I have heard the term "doors" used repeatedly as a metaphor in recent years to describe church outreach. There are "front doors" that we try to get new people to enter. There are "back doors" where visitors and fringe people seem to escape from our congregations never to be seen again. There are even "side doors" that some churches create, intentionally or unintentionally, as pathways for people to come and go. There is lots of thought put into how to make "entry doors" open wider to new people and how to close off "exit doors" where people slip out of church life.
All the discussion and analysis of these symbolic doors is important because reaching people for Christ is one of the most vital things we do as Christ-followers. However, I have noticed most of the "door" metaphors refer to attendance at centralized church events such as weekend worship services. I wondered, what about a small group as an "entry door" to church life?
SmallGroups.com did an informal survey of small group leaders and found that three-quarters of those leaders surveyed said that they had members of their small group that did not attend their church's weekend worship service. That statistic got my attention. I decided to probe a little deeper with a focus group of small group leaders from a broad cross-section of small group and church philosophies.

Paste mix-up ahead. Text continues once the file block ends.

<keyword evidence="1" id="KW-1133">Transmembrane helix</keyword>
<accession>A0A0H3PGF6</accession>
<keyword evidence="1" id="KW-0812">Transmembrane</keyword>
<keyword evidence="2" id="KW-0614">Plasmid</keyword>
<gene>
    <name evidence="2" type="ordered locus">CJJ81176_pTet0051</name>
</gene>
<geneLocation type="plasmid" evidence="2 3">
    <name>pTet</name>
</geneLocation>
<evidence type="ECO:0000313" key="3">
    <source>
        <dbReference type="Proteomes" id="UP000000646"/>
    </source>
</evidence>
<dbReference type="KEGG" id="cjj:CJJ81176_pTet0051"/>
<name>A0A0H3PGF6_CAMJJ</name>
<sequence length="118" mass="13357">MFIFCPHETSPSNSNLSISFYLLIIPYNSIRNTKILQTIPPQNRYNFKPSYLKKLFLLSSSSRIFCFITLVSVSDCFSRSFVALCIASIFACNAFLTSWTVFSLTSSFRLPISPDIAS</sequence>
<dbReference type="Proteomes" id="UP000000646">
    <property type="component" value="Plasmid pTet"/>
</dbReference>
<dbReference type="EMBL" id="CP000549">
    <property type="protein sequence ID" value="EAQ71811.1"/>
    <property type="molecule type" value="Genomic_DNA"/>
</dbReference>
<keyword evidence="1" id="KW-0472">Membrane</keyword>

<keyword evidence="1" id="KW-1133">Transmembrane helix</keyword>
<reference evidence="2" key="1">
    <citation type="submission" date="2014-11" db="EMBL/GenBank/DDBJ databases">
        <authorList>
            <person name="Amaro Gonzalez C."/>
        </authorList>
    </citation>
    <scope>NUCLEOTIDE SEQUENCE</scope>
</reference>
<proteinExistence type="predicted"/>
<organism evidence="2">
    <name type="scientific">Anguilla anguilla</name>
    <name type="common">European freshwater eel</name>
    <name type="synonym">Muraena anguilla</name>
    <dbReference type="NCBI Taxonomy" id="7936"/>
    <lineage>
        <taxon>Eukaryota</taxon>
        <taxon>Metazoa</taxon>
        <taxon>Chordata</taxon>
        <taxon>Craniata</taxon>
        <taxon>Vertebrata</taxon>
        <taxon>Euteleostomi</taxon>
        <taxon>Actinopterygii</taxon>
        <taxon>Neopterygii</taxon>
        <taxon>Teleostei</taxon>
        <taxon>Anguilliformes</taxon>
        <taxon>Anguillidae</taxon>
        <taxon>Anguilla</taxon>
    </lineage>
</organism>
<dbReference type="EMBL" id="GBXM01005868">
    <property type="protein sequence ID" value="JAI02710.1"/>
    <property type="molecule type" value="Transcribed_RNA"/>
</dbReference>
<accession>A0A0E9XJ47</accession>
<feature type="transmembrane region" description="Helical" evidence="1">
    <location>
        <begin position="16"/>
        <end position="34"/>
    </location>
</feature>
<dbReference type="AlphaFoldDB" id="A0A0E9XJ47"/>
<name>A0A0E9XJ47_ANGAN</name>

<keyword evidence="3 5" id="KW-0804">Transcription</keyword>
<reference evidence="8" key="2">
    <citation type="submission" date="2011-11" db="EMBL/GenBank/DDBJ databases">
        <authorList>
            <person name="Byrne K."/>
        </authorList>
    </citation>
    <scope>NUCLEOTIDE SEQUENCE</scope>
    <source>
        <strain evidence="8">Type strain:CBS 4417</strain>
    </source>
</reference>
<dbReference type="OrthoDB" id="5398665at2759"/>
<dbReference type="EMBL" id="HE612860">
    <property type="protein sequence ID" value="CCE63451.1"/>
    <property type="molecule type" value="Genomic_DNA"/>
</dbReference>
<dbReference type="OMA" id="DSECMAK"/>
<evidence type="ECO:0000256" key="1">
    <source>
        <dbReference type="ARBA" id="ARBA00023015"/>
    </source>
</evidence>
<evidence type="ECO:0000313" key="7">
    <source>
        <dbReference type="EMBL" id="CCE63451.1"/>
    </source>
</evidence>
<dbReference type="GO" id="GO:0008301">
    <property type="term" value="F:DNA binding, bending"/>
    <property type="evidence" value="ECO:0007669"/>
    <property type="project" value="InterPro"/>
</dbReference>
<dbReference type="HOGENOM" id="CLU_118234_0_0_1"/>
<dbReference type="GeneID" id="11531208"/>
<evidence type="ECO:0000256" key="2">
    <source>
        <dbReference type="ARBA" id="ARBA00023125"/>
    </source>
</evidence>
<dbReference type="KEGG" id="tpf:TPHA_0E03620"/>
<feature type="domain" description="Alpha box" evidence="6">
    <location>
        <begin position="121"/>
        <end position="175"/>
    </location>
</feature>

Here is what I discovered. The average small group size in my sample of small group leaders surveyed was approximately 10 (9.8) people. In those same groups, on average, each group had 1.2 regular group attenders who did not attend their church's weekend worship service. Additionally, on average, each group had 1 (0.93) person who attended their small group "occasionally" but who did not attend their church's ...